Favourite Toy of the Week: Mac Pro

Apple finally released the Intel CPU based desktop Mac yesterday:

The Mac Pro

Just like I guessed back in January it took Apple a few more month to replace the old G5 based Power Mac desktops for two reasons:

  1. The Core Duo is an astoundingly fast CPU. But a system powered by this CPU cannot possibly beat the old Quad G5 Power Mac. And replacing the high end desktop with a slower Intel CPU based model is of course not something Apple wanted to do.
  2. The Core Duo doesn’t support Intel’s EM64T extension to be able to deal with more than 4GB of main memory efficiently. And because the old Power Mac G5 could handle upto 8GB of main memory Apple had another reason why they needed a better CPU for the new desktop model.

When Intel announced the new Core 2 Duo desktop CPU I thought Apple would use that to build the new desktop. But it turned out that they actually put two Woodcrest Xeon CPUs (based on the Core 2 Duo architecture) into the Mac Pro. That makes it a really fast workstation which e.g. beats all the Quad Opteron systems out there.

I wonder whether Apple managed to get the cooling as good as in the old G5 Power Macs. I can hardly hear mine especially not while one of my other computers is running in the same room. Highend workstation always were noisy in the past and it would be great if Apple could set an good example here.

I was really looking forward to Apple’s new desktop (because contrary to a lot of people I still prefer desktops over notebooks most of the time) and they didn’t disappoint me. The bad thing about the Mac Pro is of course that my G5 feels a lot less cool now. I’m especially envious that you can install two optical drives in the case of the Mac Pro. Being restricted to one optical drive was a bit of letdown when I replaced my old Power Mac G4 with the G5.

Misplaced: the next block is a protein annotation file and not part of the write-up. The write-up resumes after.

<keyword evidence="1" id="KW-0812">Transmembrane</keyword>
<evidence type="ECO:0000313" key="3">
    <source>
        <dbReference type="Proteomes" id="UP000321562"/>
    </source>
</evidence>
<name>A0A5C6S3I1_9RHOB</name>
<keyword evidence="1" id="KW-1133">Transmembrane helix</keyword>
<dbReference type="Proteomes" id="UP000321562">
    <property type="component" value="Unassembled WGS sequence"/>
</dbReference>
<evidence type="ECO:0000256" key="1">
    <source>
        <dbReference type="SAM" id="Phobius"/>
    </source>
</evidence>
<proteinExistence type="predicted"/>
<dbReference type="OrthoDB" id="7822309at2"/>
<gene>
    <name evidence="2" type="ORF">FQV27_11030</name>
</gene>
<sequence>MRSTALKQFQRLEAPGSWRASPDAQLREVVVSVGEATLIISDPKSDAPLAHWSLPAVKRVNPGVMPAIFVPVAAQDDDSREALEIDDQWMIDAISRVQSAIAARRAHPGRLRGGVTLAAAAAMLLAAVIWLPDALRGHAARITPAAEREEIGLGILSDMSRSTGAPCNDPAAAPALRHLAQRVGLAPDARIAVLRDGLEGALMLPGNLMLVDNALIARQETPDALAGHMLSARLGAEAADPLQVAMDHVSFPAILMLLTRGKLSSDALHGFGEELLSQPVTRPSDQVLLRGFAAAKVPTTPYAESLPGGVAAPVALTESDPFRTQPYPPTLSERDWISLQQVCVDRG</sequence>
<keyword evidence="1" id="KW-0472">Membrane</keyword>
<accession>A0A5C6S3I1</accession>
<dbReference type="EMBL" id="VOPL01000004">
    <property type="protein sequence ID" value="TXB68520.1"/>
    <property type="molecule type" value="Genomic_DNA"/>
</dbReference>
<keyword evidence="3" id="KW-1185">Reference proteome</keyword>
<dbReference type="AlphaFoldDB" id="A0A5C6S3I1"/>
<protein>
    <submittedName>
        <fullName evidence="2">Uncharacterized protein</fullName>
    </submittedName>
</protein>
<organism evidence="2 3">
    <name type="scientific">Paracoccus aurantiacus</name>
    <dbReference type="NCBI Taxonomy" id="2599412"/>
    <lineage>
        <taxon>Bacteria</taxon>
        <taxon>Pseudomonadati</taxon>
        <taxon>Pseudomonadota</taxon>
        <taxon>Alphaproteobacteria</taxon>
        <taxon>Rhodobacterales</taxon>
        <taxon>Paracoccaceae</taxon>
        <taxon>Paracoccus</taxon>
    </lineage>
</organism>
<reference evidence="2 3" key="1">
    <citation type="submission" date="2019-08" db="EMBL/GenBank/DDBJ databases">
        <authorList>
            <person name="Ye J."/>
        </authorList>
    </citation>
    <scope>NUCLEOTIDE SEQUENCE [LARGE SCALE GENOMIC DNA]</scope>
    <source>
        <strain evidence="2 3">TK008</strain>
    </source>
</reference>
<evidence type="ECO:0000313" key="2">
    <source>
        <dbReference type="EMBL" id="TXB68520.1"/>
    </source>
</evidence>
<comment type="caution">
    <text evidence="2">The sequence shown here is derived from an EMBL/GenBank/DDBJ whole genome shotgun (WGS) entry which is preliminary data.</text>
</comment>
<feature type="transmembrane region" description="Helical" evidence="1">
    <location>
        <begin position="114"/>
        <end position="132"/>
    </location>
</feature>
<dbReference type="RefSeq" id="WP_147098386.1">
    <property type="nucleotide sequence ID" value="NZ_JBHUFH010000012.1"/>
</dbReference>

The final is question when I will be able to buy one (with approval by my secretary of domestic affairs and a good conscience) …

NetBSD 4 branch created

Jeff Rizzo created the NetBSD 4 branch yesterday. It will result in the NetBSD 4.0 release in a few month from now. I’m personally not convinced that NetBSD-current was ready for this. There are e.g. compatibility problems between GCC 4.1.2 and GDB 5.3: you have to compile binaries with -gstabs or GDB won’t be able to load a core dump written by a program.

I however see Core’s point that branching now will probably help to stabilize things after a few weeks. But it will probably require a lot of pullup requests and therefore a lot of work by release engineering to get there. 🙁

But maybe there is no better way to deal with such things in large Open Source projects.

Taking comfort in the Unfairness of the Universe